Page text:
The global semiconductor shortage has weighed on auto production this year, constraining U.S. sales despite strong demand. However, while the shortage is widespread, it hasn’t hit all automakers equally.
That led to some big changes in the usually pecking order within the auto industry last quarter. Toyota Motor (NYSE:TM) became the top-selling automaker in the U.S. for the first time ever, edging out General Motors (NYSE:GM). Yet GM scored its own success, making huge market share gains in the full-size truck market at Ford Motor‘s (NYSE:F) expense.
Toyota takes the crown
Last quarter, Toyota sold 688,813 vehicles in the United States. That was just enough to slide ahead of GM, which reported 688,236 domestic deliveries in the second quarter.
Toyota’s second-quarter U.S. deliveries jumped 73% from just 398,029 a year ago, when the COVID-19 pandemic crushed sales. More impressively, Toyota also beat its Q2 2019 U.S. sales volume of 608,392 units by 13%. Clearly, Toyota has done a better job of managing semiconductor supply constraints than its rivals, allowing it to make big market share gains.
As usual, Toyota got the bulk of its U.S. sales from five models: Camry, Corolla, Highlander, RAV4, and Tacoma. Together, they have accounted for 74% of Toyota brand sales and 65% of the company’s total U.S. sales (including the Lexus brand) year to date. Unsurprisingly, the Highlander and RAV4 crossovers and the Tacoma midsize truck drove the bulk of Toyota’s growth compared to 2019.
GM prioritizes trucks
General Motors’ 688,236 domestic deliveries last quarter represented a 62% year-over-year increase but an 8% decline from the second quarter of 2019. The mass-market Chevrolet brand accounted for more than 100% of the sales reduction relative to Q2 2019. Buick sales actually jumped 19% from two years ago, enabling the brand to record its best quarterly sales in over 15 years.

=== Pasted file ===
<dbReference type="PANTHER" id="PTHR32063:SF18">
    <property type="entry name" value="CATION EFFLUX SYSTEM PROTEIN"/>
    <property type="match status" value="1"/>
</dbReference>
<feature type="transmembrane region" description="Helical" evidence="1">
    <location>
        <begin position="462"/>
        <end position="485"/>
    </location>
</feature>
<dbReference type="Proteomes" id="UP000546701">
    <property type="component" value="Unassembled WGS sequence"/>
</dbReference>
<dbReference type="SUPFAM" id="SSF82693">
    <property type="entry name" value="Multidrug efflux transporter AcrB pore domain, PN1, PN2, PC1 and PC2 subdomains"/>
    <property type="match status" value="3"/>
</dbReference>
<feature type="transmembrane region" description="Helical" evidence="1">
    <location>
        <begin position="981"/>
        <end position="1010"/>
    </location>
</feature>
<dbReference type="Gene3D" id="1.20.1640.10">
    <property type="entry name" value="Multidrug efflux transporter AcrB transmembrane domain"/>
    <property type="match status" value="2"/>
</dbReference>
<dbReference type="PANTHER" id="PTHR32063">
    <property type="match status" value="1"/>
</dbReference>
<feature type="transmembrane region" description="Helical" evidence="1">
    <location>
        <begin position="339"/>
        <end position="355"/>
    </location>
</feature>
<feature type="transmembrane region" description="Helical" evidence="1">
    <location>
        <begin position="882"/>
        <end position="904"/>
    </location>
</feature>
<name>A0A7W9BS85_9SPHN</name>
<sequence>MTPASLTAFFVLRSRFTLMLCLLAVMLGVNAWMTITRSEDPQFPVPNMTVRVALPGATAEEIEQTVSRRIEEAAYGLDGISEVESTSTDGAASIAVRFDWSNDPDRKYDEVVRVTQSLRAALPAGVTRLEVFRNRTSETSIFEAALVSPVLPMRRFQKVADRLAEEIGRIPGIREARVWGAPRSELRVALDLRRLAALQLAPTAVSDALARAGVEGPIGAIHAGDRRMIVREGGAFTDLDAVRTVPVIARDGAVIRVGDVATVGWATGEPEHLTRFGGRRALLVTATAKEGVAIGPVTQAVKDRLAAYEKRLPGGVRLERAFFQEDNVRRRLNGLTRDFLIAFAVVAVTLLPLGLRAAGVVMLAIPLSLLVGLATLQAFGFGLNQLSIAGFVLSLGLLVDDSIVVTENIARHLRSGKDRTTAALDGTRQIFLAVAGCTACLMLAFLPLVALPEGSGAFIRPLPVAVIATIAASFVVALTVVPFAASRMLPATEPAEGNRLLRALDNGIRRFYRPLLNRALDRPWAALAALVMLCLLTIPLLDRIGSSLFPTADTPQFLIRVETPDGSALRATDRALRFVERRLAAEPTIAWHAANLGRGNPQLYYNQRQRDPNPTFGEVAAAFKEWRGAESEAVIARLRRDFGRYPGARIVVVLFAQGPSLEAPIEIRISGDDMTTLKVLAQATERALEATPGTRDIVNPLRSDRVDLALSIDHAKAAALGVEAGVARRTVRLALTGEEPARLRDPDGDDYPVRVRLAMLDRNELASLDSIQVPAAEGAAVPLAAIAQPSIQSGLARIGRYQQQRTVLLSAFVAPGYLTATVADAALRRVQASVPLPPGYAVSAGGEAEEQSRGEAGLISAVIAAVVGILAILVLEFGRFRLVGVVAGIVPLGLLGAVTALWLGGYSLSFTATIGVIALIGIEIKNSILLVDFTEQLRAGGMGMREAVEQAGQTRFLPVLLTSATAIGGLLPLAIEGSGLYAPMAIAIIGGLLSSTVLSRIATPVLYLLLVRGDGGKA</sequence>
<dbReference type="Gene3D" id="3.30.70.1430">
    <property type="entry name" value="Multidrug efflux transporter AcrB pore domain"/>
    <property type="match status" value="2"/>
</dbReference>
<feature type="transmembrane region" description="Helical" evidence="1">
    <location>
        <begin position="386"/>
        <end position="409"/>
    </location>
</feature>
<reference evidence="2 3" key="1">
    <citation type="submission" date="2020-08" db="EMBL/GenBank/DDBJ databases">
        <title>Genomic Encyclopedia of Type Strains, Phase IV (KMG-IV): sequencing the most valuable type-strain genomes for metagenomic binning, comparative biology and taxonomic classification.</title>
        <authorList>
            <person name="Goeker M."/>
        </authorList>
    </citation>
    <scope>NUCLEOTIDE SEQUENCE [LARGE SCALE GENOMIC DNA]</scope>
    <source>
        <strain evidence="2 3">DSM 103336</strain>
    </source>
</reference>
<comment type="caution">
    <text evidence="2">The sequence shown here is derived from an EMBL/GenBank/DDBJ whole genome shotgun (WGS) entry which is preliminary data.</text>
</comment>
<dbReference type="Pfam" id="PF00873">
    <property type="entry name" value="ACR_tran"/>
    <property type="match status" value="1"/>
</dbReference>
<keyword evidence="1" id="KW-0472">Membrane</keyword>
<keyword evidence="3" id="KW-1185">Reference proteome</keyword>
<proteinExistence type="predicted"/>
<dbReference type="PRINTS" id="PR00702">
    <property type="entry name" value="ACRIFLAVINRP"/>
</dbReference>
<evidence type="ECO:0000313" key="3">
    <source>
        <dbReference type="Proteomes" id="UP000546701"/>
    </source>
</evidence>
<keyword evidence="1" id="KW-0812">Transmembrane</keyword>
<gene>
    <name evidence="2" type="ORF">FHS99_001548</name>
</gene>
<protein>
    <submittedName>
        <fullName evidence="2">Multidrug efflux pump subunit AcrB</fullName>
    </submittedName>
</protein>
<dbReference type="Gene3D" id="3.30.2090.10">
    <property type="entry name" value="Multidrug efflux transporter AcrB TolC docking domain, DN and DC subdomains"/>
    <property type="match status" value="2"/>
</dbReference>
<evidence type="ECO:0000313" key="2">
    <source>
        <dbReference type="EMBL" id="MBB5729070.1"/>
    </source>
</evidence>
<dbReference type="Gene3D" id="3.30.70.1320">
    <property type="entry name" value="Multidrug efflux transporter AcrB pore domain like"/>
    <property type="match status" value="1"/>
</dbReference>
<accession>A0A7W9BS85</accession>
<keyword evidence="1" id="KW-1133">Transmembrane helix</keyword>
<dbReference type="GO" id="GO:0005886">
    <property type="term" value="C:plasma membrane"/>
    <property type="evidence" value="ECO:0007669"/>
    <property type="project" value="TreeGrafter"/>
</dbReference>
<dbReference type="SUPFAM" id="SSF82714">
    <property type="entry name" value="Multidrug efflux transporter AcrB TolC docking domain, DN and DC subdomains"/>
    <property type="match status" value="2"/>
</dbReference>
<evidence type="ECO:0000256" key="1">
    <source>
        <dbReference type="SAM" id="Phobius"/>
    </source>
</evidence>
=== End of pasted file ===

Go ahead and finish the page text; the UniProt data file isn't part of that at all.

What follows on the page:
GM prioritized the use of its limited semiconductor inventories to maximize production of its high-margin full-size pickups. It slashed production of Chevy sedans: Combined sales of the Sonic, Malibu, Cruze, and Impala models plunged from 63,700 in Q2 2021 to fewer than 6,000 last quarter. (GM has discontinued the latter two.) The auto giant also reduced output of a few other models that tend to generate lower margins, especially the Chevy Equinox compact crossover.
Meanwhile, GM delivered 164,731 Chevy Silverado full-size pickups: up 16% from the second quarter of 2019. That was just enough to beat Stellantis‘ Ram pickup, which sold 164,232 units in the U.S. last quarter. (That was up from 117,448 units a year earlier but still fell 8% short of Ram’s Q2 2019 domestic sales.)
By contrast, the global semiconductor shortage has hit Ford especially hard. As a result, the Blue Oval delivered just 158,235 F-Series trucks last quarter, compared to 233,787 in the second quarter of 2019. This dropped F-Series all the way to third place from its usual spot as the best-selling truck in the U.S.
Of course, the Chevy Silverado isn’t GM’s only full-size truck. The General also builds the GMC Sierra, which is an even pricier, more lucrative truck model. GMC Sierra sales totaled 75,495 units last quarter: up 40% year over year and up 33% from Q2 2019. That brought GM’s total U.S. full-size truck deliveries to 240,226 units last quarter, beating each of its top two competitors by around 50%. This strength in the truck market will enable GM to post another huge profit for the second quarter.
Despite its strong U.S. sales last quarter, Toyota could struggle to maintain its market share over the next few years due to its relatively limited portfolio of crossovers, SUVs, and trucks. If demand continues to tilt toward larger vehicles, it will benefit GM, Ford, and Stellantis.
Conversely, Ford may have the biggest market share opportunity over the next few years despite its current weakness. The recent arrival of its Bronco, Bronco Sport, and Mustang Mach-E models has broadened its portfolio of crossovers and SUVs. Importantly, these vehicles will appeal to customers who might not have considered any of Ford’s other models.
Finally, GM is eager to build on its recent momentum in the truck market. The automaker will boost its full-size truck production capacity later this year by adding a fourth assembly plant. With supply constraints currently weighing on truck sales, this extra capacity should enable General Motors to capitalize on pent-up demand over the next couple of years, driving its earnings to new heights.
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